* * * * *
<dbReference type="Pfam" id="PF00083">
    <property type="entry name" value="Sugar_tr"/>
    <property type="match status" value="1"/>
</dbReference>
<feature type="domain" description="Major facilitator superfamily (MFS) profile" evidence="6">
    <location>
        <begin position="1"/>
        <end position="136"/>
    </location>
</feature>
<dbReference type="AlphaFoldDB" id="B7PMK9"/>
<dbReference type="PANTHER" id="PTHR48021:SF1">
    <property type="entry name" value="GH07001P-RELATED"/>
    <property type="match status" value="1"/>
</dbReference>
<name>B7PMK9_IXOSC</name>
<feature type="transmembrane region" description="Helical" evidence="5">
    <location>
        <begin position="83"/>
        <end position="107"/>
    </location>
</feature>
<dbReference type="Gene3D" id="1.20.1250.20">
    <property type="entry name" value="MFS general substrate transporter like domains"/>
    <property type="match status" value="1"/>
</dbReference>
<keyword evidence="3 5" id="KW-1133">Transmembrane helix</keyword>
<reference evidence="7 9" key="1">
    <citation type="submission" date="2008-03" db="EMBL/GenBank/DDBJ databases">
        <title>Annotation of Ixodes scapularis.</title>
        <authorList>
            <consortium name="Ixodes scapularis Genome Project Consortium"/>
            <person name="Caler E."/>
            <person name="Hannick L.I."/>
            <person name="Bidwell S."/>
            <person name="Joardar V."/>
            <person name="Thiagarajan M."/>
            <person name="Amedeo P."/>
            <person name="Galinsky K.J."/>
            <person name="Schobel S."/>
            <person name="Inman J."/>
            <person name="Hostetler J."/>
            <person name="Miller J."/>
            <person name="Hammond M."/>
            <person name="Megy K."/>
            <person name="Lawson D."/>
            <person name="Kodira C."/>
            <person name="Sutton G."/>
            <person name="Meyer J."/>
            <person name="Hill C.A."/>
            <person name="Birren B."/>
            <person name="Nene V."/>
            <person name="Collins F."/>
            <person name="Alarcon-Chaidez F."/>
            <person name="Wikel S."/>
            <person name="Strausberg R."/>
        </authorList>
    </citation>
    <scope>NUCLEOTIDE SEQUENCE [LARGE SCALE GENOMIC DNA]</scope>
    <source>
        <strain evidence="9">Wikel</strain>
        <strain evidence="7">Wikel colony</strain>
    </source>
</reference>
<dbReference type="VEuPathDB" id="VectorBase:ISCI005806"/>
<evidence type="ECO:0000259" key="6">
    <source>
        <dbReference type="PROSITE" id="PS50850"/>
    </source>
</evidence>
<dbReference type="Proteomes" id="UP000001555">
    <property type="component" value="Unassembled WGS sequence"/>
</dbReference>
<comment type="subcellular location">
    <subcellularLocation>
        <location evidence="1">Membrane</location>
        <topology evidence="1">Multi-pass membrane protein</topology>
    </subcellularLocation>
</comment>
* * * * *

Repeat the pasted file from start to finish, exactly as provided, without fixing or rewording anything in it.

<dbReference type="Pfam" id="PF00083">
    <property type="entry name" value="Sugar_tr"/>
    <property type="match status" value="1"/>
</dbReference>
<feature type="domain" description="Major facilitator superfamily (MFS) profile" evidence="6">
    <location>
        <begin position="1"/>
        <end position="136"/>
    </location>
</feature>
<dbReference type="AlphaFoldDB" id="B7PMK9"/>
<dbReference type="PANTHER" id="PTHR48021:SF1">
    <property type="entry name" value="GH07001P-RELATED"/>
    <property type="match status" value="1"/>
</dbReference>
<name>B7PMK9_IXOSC</name>
<feature type="transmembrane region" description="Helical" evidence="5">
    <location>
        <begin position="83"/>
        <end position="107"/>
    </location>
</feature>
<dbReference type="Gene3D" id="1.20.1250.20">
    <property type="entry name" value="MFS general substrate transporter like domains"/>
    <property type="match status" value="1"/>
</dbReference>
<keyword evidence="3 5" id="KW-1133">Transmembrane helix</keyword>
<reference evidence="7 9" key="1">
    <citation type="submission" date="2008-03" db="EMBL/GenBank/DDBJ databases">
        <title>Annotation of Ixodes scapularis.</title>
        <authorList>
            <consortium name="Ixodes scapularis Genome Project Consortium"/>
            <person name="Caler E."/>
            <person name="Hannick L.I."/>
            <person name="Bidwell S."/>
            <person name="Joardar V."/>
            <person name="Thiagarajan M."/>
            <person name="Amedeo P."/>
            <person name="Galinsky K.J."/>
            <person name="Schobel S."/>
            <person name="Inman J."/>
            <person name="Hostetler J."/>
            <person name="Miller J."/>
            <person name="Hammond M."/>
            <person name="Megy K."/>
            <person name="Lawson D."/>
            <person name="Kodira C."/>
            <person name="Sutton G."/>
            <person name="Meyer J."/>
            <person name="Hill C.A."/>
            <person name="Birren B."/>
            <person name="Nene V."/>
            <person name="Collins F."/>
            <person name="Alarcon-Chaidez F."/>
            <person name="Wikel S."/>
            <person name="Strausberg R."/>
        </authorList>
    </citation>
    <scope>NUCLEOTIDE SEQUENCE [LARGE SCALE GENOMIC DNA]</scope>
    <source>
        <strain evidence="9">Wikel</strain>
        <strain evidence="7">Wikel colony</strain>
    </source>
</reference>
<dbReference type="VEuPathDB" id="VectorBase:ISCI005806"/>
<evidence type="ECO:0000259" key="6">
    <source>
        <dbReference type="PROSITE" id="PS50850"/>
    </source>
</evidence>
<dbReference type="Proteomes" id="UP000001555">
    <property type="component" value="Unassembled WGS sequence"/>
</dbReference>
<comment type="subcellular location">
    <subcellularLocation>
        <location evidence="1">Membrane</location>
        <topology evidence="1">Multi-pass membrane protein</topology>
    </subcellularLocation>
</comment>